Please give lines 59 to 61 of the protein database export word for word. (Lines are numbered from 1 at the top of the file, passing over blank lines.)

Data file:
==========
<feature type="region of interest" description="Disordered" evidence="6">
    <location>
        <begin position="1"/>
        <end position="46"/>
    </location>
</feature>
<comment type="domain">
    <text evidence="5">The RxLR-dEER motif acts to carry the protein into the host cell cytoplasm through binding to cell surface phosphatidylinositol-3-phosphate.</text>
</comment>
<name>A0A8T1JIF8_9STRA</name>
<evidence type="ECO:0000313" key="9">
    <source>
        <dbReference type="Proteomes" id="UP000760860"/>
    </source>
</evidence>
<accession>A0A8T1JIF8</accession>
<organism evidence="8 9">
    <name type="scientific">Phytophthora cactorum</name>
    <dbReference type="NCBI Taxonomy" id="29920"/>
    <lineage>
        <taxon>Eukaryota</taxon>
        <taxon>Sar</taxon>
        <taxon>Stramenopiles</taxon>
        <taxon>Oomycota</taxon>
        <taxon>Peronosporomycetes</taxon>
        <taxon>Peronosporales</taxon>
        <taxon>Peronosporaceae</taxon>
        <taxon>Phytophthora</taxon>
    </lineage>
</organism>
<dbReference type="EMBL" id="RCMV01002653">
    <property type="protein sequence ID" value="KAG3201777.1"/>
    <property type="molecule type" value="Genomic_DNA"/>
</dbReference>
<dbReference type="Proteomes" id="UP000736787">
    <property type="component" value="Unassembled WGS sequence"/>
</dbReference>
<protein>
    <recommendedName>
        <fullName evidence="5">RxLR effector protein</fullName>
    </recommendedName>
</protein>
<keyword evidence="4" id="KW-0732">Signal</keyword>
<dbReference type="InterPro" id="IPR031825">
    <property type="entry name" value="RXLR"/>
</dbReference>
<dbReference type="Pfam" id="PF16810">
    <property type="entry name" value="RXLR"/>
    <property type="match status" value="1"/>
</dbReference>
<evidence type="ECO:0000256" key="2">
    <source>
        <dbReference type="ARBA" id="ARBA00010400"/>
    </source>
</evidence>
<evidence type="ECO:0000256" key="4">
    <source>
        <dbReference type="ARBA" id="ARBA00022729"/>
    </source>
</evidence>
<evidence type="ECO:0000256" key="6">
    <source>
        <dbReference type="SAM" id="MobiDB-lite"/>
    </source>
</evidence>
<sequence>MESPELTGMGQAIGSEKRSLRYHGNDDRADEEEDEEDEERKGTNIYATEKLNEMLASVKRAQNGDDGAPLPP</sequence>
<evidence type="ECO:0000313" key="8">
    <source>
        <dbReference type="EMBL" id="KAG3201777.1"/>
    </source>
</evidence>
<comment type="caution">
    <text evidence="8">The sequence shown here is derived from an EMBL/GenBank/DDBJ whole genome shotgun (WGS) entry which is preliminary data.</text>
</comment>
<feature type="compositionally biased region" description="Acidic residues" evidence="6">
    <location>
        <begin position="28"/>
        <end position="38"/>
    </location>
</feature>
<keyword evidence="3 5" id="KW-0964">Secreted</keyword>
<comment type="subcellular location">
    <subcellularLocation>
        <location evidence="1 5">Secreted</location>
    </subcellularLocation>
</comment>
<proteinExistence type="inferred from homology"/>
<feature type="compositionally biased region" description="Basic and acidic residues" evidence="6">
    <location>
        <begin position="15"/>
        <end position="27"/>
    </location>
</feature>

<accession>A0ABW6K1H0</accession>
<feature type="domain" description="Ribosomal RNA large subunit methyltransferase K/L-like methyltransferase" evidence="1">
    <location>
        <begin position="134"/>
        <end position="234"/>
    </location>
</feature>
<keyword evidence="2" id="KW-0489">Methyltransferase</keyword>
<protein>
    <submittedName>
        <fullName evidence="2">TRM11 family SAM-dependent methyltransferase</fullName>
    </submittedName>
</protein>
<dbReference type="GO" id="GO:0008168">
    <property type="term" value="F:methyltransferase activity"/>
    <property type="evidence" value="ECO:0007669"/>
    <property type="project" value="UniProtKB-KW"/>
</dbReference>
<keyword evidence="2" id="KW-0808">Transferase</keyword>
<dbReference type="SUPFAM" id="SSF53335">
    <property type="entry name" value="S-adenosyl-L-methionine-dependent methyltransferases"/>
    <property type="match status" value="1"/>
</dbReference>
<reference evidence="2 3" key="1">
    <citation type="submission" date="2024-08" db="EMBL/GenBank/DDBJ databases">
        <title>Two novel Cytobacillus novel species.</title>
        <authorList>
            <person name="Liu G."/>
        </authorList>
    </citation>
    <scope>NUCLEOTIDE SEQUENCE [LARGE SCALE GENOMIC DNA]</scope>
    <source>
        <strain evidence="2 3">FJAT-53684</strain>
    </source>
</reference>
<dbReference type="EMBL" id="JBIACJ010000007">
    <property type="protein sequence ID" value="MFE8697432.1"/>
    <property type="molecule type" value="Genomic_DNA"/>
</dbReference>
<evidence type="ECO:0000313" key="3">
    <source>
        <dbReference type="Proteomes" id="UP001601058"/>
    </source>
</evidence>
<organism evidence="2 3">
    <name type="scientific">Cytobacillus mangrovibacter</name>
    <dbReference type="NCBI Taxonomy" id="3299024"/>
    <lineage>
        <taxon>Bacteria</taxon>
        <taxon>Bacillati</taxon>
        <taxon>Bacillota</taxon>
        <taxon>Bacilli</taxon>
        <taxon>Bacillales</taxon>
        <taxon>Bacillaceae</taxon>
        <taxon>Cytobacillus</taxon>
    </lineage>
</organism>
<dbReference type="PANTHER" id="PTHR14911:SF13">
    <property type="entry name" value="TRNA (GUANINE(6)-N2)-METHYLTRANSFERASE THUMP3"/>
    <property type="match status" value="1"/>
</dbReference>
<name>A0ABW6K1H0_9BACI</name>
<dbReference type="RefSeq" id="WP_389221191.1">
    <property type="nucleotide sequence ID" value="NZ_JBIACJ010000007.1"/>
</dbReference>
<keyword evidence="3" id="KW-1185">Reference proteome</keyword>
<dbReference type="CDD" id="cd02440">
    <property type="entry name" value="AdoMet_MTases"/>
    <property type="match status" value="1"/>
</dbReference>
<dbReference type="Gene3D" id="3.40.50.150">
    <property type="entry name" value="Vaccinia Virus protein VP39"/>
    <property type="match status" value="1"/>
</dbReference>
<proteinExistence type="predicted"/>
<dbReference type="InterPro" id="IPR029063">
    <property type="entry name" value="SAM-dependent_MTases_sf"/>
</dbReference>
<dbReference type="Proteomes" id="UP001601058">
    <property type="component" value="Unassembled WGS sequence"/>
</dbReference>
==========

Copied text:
    </source>
</evidence>
<evidence type="ECO:0000256" key="6">